Patient-Controlled Analgesia (PCA) Pumps: Care Instructions

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A patient-controlled analgesia (PCA) pump contains your pain medicine. Usually that medicine is morphine, but other pain medicines are sometimes used. Medicine flows from the pump through a tube with a needle on the end (called an I.V.) into your body. You press a button when you feel pain, and the pump gives you a dose of medicine. Your doctor sets the dose. You cannot give yourself too much medicine because the pump will be set to prevent that.

Follow-up care is a key part of your treatment and safety. Be sure to make and go to all appointments, and call your doctor if you are having problems. It's also a good idea to know your test results and keep a list of the medicines you take.

How can you care for yourself at home?

  • You should be the only one who presses the button to give yourself more pain medicine. Don't allow family members and friends to do this for you. If you're too sleepy to press the button yourself, you don't need more medicine in your body.
  • To avoid infection, try not to touch the area around the needle (called the I.V. site). Try to keep the area dry.
  • Some prescription pain medicines can cause constipation, which may become severe. Talk to your doctor before you use any type of laxative to prevent or treat constipation.

When should you call for help?

Call 911 anytime you think you may need emergency care. For example, call if:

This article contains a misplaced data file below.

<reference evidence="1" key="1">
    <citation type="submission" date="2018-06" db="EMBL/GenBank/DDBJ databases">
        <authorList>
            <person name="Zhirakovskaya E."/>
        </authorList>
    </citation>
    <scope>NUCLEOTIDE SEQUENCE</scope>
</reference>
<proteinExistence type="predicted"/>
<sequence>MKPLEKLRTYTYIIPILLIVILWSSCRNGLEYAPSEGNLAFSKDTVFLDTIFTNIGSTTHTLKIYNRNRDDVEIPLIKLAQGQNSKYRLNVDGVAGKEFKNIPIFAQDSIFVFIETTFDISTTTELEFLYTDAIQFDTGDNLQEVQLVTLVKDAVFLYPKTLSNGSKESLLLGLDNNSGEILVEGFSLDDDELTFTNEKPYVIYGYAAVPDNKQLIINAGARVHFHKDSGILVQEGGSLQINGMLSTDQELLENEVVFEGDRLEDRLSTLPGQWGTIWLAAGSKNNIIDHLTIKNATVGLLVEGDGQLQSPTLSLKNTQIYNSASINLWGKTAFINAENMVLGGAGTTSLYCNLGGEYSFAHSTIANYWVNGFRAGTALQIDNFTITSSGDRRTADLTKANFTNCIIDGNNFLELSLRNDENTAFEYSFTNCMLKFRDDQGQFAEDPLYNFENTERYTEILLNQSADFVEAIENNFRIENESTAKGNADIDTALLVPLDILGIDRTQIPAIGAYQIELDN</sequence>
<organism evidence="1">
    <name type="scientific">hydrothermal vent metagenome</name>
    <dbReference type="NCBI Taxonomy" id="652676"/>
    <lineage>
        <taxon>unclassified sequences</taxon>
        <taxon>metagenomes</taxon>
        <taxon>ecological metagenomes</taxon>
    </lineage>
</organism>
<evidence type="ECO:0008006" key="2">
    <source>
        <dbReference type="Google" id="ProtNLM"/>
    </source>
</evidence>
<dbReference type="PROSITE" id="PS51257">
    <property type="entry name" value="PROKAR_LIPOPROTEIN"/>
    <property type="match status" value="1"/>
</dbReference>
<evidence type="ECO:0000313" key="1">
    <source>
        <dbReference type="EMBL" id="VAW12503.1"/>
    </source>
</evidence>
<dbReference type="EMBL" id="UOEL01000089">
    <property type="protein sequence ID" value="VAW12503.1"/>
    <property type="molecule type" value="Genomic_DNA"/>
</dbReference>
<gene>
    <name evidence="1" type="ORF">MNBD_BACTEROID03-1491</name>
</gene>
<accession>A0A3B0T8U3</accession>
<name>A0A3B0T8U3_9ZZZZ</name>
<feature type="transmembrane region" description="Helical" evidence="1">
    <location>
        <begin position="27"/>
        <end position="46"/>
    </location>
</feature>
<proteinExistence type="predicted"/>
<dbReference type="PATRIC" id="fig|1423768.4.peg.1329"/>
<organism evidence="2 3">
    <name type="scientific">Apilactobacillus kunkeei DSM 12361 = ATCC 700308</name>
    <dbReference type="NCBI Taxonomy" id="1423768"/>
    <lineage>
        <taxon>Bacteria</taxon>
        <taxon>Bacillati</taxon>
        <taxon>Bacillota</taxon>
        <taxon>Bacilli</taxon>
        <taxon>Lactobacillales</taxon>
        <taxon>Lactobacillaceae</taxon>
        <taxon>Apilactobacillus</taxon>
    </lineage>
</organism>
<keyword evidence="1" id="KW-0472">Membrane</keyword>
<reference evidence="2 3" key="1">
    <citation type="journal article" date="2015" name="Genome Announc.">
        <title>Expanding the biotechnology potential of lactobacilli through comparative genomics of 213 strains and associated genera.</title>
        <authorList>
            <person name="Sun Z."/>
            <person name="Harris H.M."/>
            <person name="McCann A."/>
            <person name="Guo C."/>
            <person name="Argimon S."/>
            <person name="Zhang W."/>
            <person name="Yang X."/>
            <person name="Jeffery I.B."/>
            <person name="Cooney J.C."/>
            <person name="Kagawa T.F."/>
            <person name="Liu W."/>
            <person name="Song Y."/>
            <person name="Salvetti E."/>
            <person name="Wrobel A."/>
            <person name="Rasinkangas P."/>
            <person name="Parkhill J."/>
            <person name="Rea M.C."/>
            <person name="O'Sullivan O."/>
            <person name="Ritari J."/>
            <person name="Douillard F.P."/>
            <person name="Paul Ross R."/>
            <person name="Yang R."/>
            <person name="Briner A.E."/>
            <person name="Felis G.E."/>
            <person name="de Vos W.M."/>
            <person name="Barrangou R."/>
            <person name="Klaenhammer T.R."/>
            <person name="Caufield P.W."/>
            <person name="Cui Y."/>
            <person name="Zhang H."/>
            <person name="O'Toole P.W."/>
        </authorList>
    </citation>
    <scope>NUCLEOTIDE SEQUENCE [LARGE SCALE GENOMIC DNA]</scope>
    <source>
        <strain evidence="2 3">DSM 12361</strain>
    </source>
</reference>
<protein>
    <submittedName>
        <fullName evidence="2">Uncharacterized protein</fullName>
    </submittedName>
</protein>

• You passed out (lost consciousness).
  • You have trouble breathing.
  • Your I.V. site starts bleeding and you can't get it to stop.

Call your doctor now or seek immediate medical care if:

  • The pump is not working to control your pain.
  • You have signs of infection, such as:
    • Increased pain, swelling, warmth, or redness.
    • Red streaks leading from the I.V. site.
    • Pus draining from the I.V. site.
    • Swollen lymph nodes in your neck, armpits, or groin.
    • A fever.
  • The I.V. site becomes very pale or painful.
  • The I.V. site is oozing small amounts of blood.
  • The medicine doesn't seem to be going into your vein.
  • You feel much sleepier than you think you should.
  • You're having side effects, such as vomiting or a rash.

Watch closely for changes in your health, and be sure to contact your doctor if you have any problems.

Where can you learn more?

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The Health Encyclopedia contains general health information. Not all treatments or services described are covered benefits for Kaiser Permanente members or offered as services by Kaiser Permanente. For a list of covered benefits, please refer to your Evidence of Coverage or Summary Plan Description. For recommended treatments, please consult with your health care provider.